The other day, while doing some research for a data center-related article, I ran across a bit of interesting trivia: Santa Fe, New Mexico is the home of The Uptime Institute. In case you don't know, The Uptime Institute is the company that certifies data centers with those Tier numbers that you hear so much about. They certify Tiers I through IV, with IV being the highest level currently attainable. Its location in Santa Fe surprised me a bit. When I think of high tech, data centers or certifying authorities, Santa Fe is not in the top 100 cities in that list. In fact, it might be 463 out of 500 in such a list. Santa Fe? Really? Until I took a moment and realized that Santa Fe might be a great choice for such a company.
I used to live in Santa Fe and really enjoyed my time there in spite of all the weird displaced East and West Coasters who now own T-shirt shops, the WIPP protesters, the gaggles of New Agers, the hordes of tourists, the very high cost of living and the smug art community. I loved the weather, the outdoor activities, the sunlight, the views and the proximity to Albuquerque (civilization). I liked exploring locations where Georgia O'Keefe and Ansel Adams gained inspiration. I liked my weekly trek to Bert's Burger Bowl for a green chile cheeseburger. And, I liked being in the midst of one of the most active art communities in the country.
But, never did I believe that this would be the location for a major force in today's data center-centric world in which we live.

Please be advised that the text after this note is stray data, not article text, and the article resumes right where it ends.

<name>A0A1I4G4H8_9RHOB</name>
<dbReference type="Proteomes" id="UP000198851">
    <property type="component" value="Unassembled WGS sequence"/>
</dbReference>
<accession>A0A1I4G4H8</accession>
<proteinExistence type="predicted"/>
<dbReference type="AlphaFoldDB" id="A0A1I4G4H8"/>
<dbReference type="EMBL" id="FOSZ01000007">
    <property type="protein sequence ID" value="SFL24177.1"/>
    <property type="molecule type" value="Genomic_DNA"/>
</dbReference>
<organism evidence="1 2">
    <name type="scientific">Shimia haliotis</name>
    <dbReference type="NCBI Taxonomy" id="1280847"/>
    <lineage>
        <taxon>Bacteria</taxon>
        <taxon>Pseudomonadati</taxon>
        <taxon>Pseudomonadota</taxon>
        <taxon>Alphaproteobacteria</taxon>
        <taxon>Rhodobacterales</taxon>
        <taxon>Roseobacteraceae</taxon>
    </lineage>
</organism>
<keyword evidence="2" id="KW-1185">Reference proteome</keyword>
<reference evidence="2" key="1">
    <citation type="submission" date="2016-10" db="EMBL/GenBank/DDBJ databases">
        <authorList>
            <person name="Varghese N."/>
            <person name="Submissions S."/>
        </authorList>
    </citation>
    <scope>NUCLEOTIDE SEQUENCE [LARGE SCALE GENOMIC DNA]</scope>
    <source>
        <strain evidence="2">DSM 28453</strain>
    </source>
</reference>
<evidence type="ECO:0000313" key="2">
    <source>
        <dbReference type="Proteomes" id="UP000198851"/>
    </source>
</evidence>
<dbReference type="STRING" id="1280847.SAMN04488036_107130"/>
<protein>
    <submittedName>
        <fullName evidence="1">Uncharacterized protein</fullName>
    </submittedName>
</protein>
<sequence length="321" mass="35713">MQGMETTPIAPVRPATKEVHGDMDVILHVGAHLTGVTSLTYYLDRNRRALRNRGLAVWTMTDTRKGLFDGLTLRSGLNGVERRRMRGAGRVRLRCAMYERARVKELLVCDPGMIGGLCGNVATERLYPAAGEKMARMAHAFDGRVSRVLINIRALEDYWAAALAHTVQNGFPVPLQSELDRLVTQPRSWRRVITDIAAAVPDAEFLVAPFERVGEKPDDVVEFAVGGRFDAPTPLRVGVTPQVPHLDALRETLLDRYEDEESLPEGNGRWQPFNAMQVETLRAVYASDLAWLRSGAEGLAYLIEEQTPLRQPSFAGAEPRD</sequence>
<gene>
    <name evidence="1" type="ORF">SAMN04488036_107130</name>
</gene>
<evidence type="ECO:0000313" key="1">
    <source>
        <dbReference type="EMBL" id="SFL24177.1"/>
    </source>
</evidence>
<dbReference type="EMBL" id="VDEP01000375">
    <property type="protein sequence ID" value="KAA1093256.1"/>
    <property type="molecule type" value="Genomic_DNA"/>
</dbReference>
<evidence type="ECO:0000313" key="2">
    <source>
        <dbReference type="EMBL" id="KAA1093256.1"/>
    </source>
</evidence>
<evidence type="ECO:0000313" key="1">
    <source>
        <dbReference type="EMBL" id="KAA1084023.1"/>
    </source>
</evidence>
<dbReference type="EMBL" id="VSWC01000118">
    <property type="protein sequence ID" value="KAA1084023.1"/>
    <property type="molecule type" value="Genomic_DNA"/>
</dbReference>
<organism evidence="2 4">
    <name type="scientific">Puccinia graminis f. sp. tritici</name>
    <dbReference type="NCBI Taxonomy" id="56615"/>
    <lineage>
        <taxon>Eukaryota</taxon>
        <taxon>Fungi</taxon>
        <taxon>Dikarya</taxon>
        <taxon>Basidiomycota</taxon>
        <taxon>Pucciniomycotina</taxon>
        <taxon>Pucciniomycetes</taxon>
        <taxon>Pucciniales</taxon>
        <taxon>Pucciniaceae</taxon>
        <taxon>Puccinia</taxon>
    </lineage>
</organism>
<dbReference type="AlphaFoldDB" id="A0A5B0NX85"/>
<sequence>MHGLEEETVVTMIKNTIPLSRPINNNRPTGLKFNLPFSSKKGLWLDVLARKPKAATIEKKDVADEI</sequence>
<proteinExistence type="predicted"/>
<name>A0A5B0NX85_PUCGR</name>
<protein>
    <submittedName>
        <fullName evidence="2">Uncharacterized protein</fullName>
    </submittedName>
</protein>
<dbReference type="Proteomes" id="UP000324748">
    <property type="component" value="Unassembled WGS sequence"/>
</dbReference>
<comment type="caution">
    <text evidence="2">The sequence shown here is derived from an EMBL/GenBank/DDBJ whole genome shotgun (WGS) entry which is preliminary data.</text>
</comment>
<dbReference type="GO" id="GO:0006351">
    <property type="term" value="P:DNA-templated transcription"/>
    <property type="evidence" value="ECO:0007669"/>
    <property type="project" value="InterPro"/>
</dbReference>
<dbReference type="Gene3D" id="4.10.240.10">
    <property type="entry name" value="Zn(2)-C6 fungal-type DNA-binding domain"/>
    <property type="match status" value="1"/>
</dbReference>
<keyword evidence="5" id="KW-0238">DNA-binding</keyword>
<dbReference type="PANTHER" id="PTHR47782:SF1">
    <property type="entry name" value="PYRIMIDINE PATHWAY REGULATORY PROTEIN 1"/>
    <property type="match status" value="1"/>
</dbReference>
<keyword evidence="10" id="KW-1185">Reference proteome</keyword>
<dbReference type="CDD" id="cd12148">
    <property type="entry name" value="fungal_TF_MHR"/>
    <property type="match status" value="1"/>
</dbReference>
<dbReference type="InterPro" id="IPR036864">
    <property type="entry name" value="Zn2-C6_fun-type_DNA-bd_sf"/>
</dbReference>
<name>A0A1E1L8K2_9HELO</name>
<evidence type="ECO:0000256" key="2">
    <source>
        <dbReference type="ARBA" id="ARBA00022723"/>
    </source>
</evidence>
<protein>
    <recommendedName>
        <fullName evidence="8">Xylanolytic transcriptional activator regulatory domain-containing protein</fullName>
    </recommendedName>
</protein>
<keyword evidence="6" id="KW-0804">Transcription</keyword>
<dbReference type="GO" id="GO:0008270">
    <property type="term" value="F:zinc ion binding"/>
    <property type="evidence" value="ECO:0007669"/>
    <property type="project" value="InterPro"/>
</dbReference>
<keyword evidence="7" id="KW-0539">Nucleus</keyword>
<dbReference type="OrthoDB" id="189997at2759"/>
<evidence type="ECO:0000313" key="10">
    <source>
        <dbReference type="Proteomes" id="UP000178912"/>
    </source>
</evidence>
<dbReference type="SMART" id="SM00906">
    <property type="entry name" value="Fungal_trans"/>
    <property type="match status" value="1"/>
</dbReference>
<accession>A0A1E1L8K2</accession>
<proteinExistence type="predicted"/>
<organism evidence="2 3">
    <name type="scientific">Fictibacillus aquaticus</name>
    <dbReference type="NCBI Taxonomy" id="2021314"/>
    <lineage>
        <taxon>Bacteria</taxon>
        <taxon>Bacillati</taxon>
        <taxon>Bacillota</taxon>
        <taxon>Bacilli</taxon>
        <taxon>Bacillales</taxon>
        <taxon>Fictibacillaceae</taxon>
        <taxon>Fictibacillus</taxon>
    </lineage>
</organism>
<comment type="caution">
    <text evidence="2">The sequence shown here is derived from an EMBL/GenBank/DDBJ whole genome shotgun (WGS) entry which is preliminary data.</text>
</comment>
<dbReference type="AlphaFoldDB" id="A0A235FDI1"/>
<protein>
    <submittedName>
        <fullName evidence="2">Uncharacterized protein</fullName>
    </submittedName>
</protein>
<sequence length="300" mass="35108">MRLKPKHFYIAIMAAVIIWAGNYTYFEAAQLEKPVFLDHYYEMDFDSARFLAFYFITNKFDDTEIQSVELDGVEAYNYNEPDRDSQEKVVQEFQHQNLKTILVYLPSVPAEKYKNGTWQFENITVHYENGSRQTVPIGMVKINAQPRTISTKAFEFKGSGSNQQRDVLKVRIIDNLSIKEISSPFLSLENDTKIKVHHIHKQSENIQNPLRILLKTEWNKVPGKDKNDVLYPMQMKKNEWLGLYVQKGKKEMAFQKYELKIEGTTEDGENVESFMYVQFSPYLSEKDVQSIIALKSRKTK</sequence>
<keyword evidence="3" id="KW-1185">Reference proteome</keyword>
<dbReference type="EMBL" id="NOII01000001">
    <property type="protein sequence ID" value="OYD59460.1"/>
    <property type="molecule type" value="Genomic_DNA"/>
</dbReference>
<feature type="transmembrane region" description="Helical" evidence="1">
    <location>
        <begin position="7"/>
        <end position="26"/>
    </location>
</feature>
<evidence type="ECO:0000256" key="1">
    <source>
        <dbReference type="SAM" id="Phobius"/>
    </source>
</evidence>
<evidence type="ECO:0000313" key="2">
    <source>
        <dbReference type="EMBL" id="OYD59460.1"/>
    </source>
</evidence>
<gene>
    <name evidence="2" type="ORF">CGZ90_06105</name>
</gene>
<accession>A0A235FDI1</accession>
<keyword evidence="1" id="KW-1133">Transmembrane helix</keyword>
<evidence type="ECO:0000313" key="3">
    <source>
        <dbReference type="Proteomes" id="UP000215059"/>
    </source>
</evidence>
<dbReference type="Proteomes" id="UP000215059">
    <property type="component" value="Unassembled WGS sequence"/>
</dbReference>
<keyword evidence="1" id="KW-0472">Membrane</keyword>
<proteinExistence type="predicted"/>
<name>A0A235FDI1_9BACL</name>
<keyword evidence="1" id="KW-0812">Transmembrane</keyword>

This is a city where there's little to no night life, the mall closes at 6pm on Saturday night and no one but no one gets in a hurry about anything. OK, some people might find those things appealing but I didn't. Part of the reason is that I moved there from Dallas, Texas, where everyone moves fast, thinks fast and drives even faster.
Being in Santa Fe was like taking a walk back in time with most of your modern conveniences still available. It's a place where you can go to a five star resort (Ten Thousand Waves), go skiing, shop for locally made pottery and jewelry or just chill out under stars. But, it's not a place where I would think that one of the most influential forces in data center information and certification would be found.
After giving its location some consideration, I think that Santa Fe might be a good place for The Uptime Institute because of Santa Fe's age (uptime). The only better cities, in that respect, might be San Juan, Puerto Rico or St. Augustine, Florida.
It would be interesting to see the world's only adobe data center but, due to the extreme cost of real estate, I think that you'd have to build it so far out of town that you could hardly call it Santa Fe anymore. It makes me wonder if either Tesuque or Pojoaque needs a good data center? Although, Espanola might be a better location. I'm sure that Los Alamos has at least one data center but it's probably not for public consumption.
If you're not from Santa Fe or familiar with that area, you're probably wondering why the data center would have to be adobe. It's because Santa Fe has some city ordinance about building design. It has to be adobe. It can't be over so many feet tall and it has to meet certain color and aesthetic standards as well. Being Santa Fe, you'd probably have to make it solar-powered or use all-natural, biodegradable server racks or something along that line. Additionally, you might have to close on Sundays.
OK, so Santa Fe is a reasonable location for The Uptime Institute but not so much so for a data center--adobe or otherwise.
Anyway, I'm thankful for The Uptime Institute, regardless of its location. We need to have a discussion of their Tier model but that's a topic for another story.